Jan 22 notes

# A Concrete Introduction to Higher Algebra, 2nd Edition

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Unformatted text preview: U.C. Berkeley — CS276: Cryptography Lecture Notes: 01/22/2002 Professors Luca Trevisan and David Wagner Scribe: Sharad Agarwal Lecture Notes: 01/22/2002 Administrative Matters : • Grading : take home mid-term exam, project, ungraded problem sets, scribes for lectures or homework solutions (in LaTeX) • Office Hours : Luca (Mondays 2-3:30pm), David (Tuesdays 2-3:30pm) • URL : http://www.cs.berkeley.edu/ ∼ daw/cs276 1 Cryptography Introduction Insecure connection (phone, net) Alice Bob Eve Figure 1: Typical Scenario in Cryptography Figure 1 shows the typical scenario that is used to analyze cryptographic protocols. Alice wants to send a message to Bob while Eve (eavesdropper) may be watching. 1.1 Alice’s Goals Alice has two main goals: • Privacy : Nobody else can eavesdrop on her messages • Integrity : Nobody else can inject messages, modify her messages, nor masquerade as her Alice’s goals are disjoint . It is possible to have systems only offering one of these goals. These goals are usually solved separately and the solutions combined into one system. If Eve has the same resources as Bob, she should be able to read Alice’s messages. To prevent this, Alice and Bob need a secret. 2 Private Key Cryptography Basics In this form of cryptography, Alice and Bob meet beforehand and agree on a secret key k . Eve does not know k . Lecture Notes: 01/22/2002 2 2.1 Privacy • To send a message m in encrypted form c , Alice will apply the encryption function E ( m, k ) = c • On receiving the encrypted message, Bob will apply the decryption function D ( c, k ) = m 2.2 Integrity For integrity, an additional tag t will be sent. • Alice will apply T ( m, k ) = t • Bob will verify the tag t = T ( m, k ) If Eve sees c, t passing through the insecure connection, she will not be able to successfully read m nor modify c undetected without knowing k . 3 Public Key Cryptography Basics Here, Alice and Bob do not meet beforehand. Alice publishes her public key pk A and holds on to her private key sk A . Similarly, Bob’s public key pk B is known but only he knows sk B . Eve may know both pk A and pk B but neither of sk A nor sk B ....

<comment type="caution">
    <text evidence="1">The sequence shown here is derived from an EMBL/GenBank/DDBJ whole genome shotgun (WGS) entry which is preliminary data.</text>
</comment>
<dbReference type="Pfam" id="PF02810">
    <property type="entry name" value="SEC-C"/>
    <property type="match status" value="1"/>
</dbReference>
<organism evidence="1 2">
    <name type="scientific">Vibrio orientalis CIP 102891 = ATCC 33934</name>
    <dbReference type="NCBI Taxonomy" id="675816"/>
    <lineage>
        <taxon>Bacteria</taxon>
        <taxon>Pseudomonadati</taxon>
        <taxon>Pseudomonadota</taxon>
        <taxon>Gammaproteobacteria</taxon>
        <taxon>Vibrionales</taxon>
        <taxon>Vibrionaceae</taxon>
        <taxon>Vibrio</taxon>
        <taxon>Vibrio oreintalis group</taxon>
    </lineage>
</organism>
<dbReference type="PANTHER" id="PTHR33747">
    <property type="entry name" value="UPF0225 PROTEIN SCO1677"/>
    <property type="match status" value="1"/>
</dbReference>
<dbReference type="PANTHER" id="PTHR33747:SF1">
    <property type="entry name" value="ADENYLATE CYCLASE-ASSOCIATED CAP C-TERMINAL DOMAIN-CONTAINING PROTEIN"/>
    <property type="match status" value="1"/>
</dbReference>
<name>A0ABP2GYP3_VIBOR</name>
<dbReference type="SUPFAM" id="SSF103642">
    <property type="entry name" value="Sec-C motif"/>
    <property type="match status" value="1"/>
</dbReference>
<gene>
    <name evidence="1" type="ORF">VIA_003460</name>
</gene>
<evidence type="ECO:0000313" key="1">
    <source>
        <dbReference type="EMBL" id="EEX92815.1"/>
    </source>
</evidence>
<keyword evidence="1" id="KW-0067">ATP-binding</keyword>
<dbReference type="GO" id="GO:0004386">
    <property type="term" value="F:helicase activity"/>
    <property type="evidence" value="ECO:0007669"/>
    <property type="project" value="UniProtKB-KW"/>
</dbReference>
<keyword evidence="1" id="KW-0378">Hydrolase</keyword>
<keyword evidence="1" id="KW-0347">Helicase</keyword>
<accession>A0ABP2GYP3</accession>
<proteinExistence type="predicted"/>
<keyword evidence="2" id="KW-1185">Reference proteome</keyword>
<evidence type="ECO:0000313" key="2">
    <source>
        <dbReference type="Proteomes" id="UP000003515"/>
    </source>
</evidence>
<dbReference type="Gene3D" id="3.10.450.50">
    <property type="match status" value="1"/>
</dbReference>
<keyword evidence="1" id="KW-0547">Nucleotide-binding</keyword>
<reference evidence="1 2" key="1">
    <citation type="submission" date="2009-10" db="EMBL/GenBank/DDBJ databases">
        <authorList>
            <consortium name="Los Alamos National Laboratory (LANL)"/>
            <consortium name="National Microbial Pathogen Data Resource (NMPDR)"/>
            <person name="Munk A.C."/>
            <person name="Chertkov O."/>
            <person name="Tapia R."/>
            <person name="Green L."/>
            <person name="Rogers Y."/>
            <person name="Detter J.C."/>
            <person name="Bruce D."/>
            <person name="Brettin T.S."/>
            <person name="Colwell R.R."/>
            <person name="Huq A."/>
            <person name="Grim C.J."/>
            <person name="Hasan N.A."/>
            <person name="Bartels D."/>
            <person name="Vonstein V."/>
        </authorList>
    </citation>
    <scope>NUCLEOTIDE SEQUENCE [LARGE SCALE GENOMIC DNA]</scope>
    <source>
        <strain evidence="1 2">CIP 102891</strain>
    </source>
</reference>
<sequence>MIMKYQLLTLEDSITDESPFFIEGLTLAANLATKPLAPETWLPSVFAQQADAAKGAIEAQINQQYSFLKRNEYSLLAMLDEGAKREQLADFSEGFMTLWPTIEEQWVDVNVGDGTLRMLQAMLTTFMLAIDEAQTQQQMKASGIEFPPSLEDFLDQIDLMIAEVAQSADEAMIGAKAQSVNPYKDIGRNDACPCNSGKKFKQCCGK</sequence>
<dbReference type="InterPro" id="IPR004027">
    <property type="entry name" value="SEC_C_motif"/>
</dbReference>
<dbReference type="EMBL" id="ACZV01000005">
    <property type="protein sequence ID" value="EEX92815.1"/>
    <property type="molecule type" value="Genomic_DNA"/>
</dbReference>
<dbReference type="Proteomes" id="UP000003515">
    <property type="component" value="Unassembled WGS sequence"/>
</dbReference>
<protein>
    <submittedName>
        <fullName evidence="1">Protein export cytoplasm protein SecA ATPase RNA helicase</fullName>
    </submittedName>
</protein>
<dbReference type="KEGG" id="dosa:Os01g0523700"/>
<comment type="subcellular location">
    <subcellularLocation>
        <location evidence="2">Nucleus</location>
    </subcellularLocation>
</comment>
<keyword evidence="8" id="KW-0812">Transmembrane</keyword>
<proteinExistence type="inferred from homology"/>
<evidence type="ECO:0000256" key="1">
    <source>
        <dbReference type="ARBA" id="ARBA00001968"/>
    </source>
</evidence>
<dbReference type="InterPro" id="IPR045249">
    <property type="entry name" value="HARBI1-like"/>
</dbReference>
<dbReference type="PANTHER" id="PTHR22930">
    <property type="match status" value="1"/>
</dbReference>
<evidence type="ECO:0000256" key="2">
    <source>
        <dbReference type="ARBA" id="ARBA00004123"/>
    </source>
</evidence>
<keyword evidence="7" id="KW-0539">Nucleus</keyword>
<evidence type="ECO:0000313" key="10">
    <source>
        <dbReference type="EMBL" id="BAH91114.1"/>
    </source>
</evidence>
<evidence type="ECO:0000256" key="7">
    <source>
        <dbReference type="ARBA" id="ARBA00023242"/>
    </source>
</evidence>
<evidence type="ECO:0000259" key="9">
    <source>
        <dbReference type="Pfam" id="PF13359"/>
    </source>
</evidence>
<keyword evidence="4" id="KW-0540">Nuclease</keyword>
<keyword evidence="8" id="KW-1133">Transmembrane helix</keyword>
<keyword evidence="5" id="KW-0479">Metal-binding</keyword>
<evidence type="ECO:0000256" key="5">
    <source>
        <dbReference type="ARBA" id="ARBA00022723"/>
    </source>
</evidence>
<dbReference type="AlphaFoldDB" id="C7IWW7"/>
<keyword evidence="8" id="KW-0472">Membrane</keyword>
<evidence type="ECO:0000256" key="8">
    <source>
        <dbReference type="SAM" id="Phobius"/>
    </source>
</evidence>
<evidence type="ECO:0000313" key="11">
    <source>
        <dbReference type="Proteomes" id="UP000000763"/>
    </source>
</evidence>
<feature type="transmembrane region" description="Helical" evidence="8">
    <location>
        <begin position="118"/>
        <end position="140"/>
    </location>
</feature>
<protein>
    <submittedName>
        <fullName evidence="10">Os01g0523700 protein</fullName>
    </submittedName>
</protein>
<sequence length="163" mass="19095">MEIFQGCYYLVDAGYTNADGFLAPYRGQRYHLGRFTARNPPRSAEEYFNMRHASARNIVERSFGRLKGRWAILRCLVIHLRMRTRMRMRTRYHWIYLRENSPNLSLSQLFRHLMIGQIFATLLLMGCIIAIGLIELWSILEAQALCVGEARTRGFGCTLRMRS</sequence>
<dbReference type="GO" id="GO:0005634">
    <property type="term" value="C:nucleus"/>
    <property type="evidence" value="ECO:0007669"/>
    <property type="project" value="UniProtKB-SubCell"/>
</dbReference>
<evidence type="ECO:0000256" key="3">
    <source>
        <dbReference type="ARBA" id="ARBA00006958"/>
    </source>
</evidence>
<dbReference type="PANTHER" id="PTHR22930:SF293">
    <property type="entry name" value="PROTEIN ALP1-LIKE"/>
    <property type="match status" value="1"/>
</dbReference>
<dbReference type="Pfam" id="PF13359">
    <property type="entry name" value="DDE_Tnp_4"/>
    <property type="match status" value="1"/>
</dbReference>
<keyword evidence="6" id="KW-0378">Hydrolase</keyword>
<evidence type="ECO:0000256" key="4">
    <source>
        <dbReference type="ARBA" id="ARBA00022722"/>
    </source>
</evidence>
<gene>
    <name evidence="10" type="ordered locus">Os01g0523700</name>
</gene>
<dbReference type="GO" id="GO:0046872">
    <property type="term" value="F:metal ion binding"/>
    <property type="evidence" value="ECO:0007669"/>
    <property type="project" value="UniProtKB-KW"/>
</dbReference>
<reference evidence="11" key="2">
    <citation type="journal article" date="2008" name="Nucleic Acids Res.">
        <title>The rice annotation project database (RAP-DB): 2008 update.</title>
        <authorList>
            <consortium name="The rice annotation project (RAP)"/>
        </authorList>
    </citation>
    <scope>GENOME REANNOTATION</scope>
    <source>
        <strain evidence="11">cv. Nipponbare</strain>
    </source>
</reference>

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## This note was uploaded on 02/04/2008 for the course CS 276 taught by Professor Trevisan during the Spring '02 term at Berkeley.

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Jan 22 notes - U.C Berkeley — CS276 Cryptography Lecture...

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